Along the slime tunnels in strange and outcaste lands, tunnels leading eventually to worlds of crime and violence, blood and guts, psychological thrillers and demonic killers, Donald E. Westlake put his words where they would do the most damage, like Lawrence Block a year before him, in 1959. He first penned as Alan Marshall, and the Edwin West name came a bit later. The two writers even published a few novels written in cooperation. This one right away admits that the content contained within its Harry Schaare muralist covers is not condoned by society, and those kinds of headlines really boosted the market (as well as other key phrases, like "First Publication Anywhere"). Again the gals have short, wavy hair, and softer features with gentler costuming and makeup. Is that Marilyn Monroe in the background? One could hope only so much as when confronted with a Robert Maguire cover. Realism is not stressed and instead the impact is reliant upon composition. Schaare has a way with a woman's hair much like Rader, but more in the line of varied colors, less effectively using black levels and more effectively implementing the natural hues hair might presume after a lifetime of sun and fun; witness the blond with a beach towel (it could be a bath towel, I suppose). Both cover artists are, like Maguire, proud of their work in the field, and display thick black lines somewhere subtle yet prominent enough, almost as if to say "For a good time, call Schaare" or "Rader was Here". This novel takes place in and around New York, Greenwich Village a staple.

$30 - Very Good
Midwood Books number F-142, 1962
Paul Rader, ca.
Ever the wizard behind the curtain, an editor at Midwood wrote some novels under the name Sloane Britain. She wrote a book for Beacon Books called "The Needle" about a bi-sexual woman, and a heroin addict at that. Talk about killing two birds! Or, the more modern, double-fisting the world of smut. Erika Hathaway is a psychiatrist (which is good for sleaze, as opposed to psychologist, because it introduces yet another "tag" like so much fodder for alt-paperback publishers of the era: drugs), and women come to her with their confusion...and pent-up sexual frustration. Determining their problems only exasperate her inner turmoil, and she falls headlong like Alice down the rabbit's hole. At hand, Paul Rader's take on the stereotyped short hairdo of from the isle of Lesbos couldn't be better. And, I love Rader hair. His approach to contour is unmatched in the pit of depravity. Being an advocate of cleavage, I couldn't be happier with this cover. Double the fun, as the patient in white gives us the best of both worlds. T and A have never been better represented in one specimen. The scale of our two ladies might be slightly unbalanced, but the interest shown by the butch in the foreground satisfies the bruise taken by our hearts at the despair of the blond in the hindground. Britain struggled with her own sexuality, and her family's denial drove her to suicide. This title was later in her career, towards the end of her life, and was not as poignant as some of her earlier lesbian novels.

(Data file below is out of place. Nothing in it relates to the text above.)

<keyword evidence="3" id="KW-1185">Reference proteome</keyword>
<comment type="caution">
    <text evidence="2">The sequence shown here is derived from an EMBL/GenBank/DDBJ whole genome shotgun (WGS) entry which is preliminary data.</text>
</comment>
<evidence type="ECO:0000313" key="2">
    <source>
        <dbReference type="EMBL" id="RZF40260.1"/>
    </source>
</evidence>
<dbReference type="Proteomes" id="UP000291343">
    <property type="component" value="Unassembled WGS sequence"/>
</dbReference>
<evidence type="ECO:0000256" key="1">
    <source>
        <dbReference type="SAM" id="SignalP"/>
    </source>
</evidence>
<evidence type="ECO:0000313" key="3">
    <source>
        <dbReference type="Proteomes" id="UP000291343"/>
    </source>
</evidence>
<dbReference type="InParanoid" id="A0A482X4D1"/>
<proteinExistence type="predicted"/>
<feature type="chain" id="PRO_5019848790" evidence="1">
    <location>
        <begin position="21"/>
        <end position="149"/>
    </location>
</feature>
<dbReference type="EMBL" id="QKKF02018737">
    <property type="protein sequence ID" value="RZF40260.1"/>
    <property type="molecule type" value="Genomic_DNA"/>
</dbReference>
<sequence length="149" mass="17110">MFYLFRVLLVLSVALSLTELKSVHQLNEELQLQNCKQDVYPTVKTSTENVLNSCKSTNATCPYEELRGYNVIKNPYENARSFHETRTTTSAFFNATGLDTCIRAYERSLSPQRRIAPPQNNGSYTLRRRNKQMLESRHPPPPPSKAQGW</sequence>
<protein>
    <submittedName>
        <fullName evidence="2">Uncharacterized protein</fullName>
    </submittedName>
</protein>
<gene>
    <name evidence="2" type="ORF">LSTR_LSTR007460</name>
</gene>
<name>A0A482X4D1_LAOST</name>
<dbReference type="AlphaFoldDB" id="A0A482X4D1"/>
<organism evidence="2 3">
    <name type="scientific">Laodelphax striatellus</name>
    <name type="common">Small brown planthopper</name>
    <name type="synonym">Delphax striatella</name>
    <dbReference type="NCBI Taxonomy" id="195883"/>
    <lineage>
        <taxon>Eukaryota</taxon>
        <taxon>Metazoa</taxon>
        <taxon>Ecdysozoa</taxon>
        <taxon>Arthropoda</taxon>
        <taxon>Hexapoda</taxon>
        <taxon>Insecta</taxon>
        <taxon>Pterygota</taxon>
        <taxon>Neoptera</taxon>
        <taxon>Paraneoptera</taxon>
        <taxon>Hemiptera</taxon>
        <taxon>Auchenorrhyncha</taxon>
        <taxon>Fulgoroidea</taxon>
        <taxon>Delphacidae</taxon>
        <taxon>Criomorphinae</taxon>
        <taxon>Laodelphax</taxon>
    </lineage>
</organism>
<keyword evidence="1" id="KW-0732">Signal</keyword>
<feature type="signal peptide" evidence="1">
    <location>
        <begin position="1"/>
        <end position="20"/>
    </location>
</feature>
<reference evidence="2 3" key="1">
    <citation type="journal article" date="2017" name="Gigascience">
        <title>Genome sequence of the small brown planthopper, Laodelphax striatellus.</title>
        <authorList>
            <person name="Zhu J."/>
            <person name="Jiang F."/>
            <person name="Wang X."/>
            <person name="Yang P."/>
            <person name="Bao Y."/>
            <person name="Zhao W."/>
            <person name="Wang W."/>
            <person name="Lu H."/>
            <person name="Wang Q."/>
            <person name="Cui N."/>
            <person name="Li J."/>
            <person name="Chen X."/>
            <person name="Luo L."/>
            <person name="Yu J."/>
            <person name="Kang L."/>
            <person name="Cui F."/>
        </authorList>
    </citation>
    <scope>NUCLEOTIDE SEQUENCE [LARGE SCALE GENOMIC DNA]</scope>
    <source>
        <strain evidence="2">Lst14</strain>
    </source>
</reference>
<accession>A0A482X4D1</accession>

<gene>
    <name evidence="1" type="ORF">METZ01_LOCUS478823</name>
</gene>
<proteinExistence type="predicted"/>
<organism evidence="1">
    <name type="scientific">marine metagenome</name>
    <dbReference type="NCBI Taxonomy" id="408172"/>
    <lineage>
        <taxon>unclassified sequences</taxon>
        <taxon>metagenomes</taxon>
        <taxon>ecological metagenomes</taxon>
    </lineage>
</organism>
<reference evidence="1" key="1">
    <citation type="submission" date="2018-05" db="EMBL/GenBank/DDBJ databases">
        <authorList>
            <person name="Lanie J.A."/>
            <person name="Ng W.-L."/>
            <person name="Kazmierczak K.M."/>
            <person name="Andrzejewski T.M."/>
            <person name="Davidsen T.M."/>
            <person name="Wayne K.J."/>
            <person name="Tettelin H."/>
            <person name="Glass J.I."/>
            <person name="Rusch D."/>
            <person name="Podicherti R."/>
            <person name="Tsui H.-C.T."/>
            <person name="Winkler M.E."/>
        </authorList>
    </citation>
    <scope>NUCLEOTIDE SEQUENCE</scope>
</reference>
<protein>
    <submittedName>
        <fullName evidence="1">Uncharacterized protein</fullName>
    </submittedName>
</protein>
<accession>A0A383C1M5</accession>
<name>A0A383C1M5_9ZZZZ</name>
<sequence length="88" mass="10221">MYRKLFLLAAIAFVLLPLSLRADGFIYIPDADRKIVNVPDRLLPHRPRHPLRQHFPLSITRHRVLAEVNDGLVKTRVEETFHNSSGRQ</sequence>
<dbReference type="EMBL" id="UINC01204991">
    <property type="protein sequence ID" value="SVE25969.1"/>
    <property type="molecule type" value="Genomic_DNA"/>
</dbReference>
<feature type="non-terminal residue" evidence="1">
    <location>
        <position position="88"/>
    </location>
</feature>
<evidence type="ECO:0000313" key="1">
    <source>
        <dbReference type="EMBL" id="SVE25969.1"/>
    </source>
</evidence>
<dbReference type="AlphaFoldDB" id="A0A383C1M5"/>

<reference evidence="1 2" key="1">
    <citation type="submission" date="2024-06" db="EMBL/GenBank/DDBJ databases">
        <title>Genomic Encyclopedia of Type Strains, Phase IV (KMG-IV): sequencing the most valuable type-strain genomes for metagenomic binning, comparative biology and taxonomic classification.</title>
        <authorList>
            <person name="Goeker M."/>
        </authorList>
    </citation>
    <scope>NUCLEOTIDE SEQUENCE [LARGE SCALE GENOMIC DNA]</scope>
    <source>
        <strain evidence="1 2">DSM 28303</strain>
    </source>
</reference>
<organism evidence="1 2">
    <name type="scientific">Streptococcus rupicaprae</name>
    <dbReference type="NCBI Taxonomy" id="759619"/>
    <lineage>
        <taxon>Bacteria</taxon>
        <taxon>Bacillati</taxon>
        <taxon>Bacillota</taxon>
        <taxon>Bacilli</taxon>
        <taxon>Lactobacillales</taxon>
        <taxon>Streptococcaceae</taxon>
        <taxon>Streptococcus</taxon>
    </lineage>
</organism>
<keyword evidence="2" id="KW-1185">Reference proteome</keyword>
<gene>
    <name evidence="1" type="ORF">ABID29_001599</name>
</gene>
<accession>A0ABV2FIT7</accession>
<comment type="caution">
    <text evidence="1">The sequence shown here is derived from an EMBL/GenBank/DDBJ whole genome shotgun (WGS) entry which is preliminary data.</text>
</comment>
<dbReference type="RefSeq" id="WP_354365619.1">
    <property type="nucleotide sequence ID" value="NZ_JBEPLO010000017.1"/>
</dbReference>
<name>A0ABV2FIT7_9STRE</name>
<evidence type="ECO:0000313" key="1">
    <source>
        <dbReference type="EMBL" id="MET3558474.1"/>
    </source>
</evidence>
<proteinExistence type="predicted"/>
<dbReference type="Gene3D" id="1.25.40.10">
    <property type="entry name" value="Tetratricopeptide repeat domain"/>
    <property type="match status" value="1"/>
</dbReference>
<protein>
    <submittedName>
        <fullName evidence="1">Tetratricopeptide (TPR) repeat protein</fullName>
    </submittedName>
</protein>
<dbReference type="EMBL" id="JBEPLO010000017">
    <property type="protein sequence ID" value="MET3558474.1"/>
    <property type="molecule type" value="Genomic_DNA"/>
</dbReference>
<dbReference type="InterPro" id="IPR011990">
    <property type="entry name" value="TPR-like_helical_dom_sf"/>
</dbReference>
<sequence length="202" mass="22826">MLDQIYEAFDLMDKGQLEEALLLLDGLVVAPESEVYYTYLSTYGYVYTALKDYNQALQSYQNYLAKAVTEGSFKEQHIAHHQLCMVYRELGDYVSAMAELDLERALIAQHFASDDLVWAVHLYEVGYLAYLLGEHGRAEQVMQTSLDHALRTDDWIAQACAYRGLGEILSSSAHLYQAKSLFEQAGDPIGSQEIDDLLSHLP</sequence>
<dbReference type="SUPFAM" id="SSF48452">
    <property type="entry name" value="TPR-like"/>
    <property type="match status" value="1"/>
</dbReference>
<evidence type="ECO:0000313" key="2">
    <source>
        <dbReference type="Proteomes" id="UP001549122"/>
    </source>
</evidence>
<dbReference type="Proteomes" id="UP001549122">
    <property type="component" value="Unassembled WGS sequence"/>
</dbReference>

$ 75 - Very Good plus
Leisure Books number LB-1195
Robert Bonfils, ca.
To bring this to its knees, and kill this post, I've included this little number, a brilliant contender with wonderful, yet again, Robert Bonfils cover art. Mechanisms abound and, ever the satirist, he denotes the lovelies with perky tits, pouty lips, and vivid wigs. Bonfils could handle scale, and keeps all our honeys well balanced. The nipple on a vintage paperback always arouses more than the penis.  It awakens the passion to discover America and the disappearance of Puritanism. Perhaps none better than Bonfils (maybe Bilbrew) to help that pachyderm across the sky, at once opening a mountain of clouds, and dispelling sun and eyeshadow and lipstick on Dumbo's flapping ears! The nipple made it's first paperback appearance, I believe, on a book called "Helen of Troy," but doesn't receive its full glory until the middle of sleaze production, just about the time hardcore material ran rampant. This represents another tone to lesbian sex, and more hardcore. Vaginas are more aptly described, "cock" is seen on more than one occasion, as well as "stroke," "snug," and "spurts," with threesomes enough to fill a boat, a tugboat. That machine, and the only publication from this era I have seen so blatantly portraying sex aids, this being a penatrative example, has more than one setting, and even seems to have an audio track (see the tape spool extreme left), and entices more than just its operator. A cult of experiments surround the first victim, ready to whet that whistle. I will always love Bonfils and his attentive use of humor, light, bright colors, and curves. These gals, like Bilbrew, have winding contours that make my knees tremble, and plug in my passion for smut. A curse and a blessing.

Here's to that rabid Floridian, taking a cue from that beacon bright in the night sky on the sea of smut, and sending a Land-ho! my way: Make ready, the isle of Lesbos at the bow! Hoist your topgallant mast!